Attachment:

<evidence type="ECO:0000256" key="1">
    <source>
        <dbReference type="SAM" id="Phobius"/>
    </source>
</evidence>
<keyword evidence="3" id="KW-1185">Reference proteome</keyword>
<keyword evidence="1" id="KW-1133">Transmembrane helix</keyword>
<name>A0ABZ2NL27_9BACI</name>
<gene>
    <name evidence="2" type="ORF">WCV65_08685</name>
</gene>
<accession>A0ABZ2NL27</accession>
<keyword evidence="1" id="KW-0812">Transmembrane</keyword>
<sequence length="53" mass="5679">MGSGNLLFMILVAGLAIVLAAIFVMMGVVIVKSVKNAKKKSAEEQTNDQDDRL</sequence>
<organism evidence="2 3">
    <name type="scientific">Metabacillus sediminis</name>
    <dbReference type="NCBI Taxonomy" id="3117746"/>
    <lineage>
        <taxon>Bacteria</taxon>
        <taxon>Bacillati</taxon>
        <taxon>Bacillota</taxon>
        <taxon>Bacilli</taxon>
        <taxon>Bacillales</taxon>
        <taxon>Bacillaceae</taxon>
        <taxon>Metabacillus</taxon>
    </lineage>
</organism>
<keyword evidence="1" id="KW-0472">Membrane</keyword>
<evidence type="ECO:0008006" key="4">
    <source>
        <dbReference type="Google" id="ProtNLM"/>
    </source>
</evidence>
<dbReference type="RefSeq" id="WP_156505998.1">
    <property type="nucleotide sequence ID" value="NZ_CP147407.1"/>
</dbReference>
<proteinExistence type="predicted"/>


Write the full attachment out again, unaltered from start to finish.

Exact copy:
<evidence type="ECO:0000256" key="1">
    <source>
        <dbReference type="SAM" id="Phobius"/>
    </source>
</evidence>
<keyword evidence="3" id="KW-1185">Reference proteome</keyword>
<keyword evidence="1" id="KW-1133">Transmembrane helix</keyword>
<name>A0ABZ2NL27_9BACI</name>
<gene>
    <name evidence="2" type="ORF">WCV65_08685</name>
</gene>
<accession>A0ABZ2NL27</accession>
<keyword evidence="1" id="KW-0812">Transmembrane</keyword>
<sequence length="53" mass="5679">MGSGNLLFMILVAGLAIVLAAIFVMMGVVIVKSVKNAKKKSAEEQTNDQDDRL</sequence>
<organism evidence="2 3">
    <name type="scientific">Metabacillus sediminis</name>
    <dbReference type="NCBI Taxonomy" id="3117746"/>
    <lineage>
        <taxon>Bacteria</taxon>
        <taxon>Bacillati</taxon>
        <taxon>Bacillota</taxon>
        <taxon>Bacilli</taxon>
        <taxon>Bacillales</taxon>
        <taxon>Bacillaceae</taxon>
        <taxon>Metabacillus</taxon>
    </lineage>
</organism>
<keyword evidence="1" id="KW-0472">Membrane</keyword>
<evidence type="ECO:0008006" key="4">
    <source>
        <dbReference type="Google" id="ProtNLM"/>
    </source>
</evidence>
<dbReference type="RefSeq" id="WP_156505998.1">
    <property type="nucleotide sequence ID" value="NZ_CP147407.1"/>
</dbReference>
<proteinExistence type="predicted"/>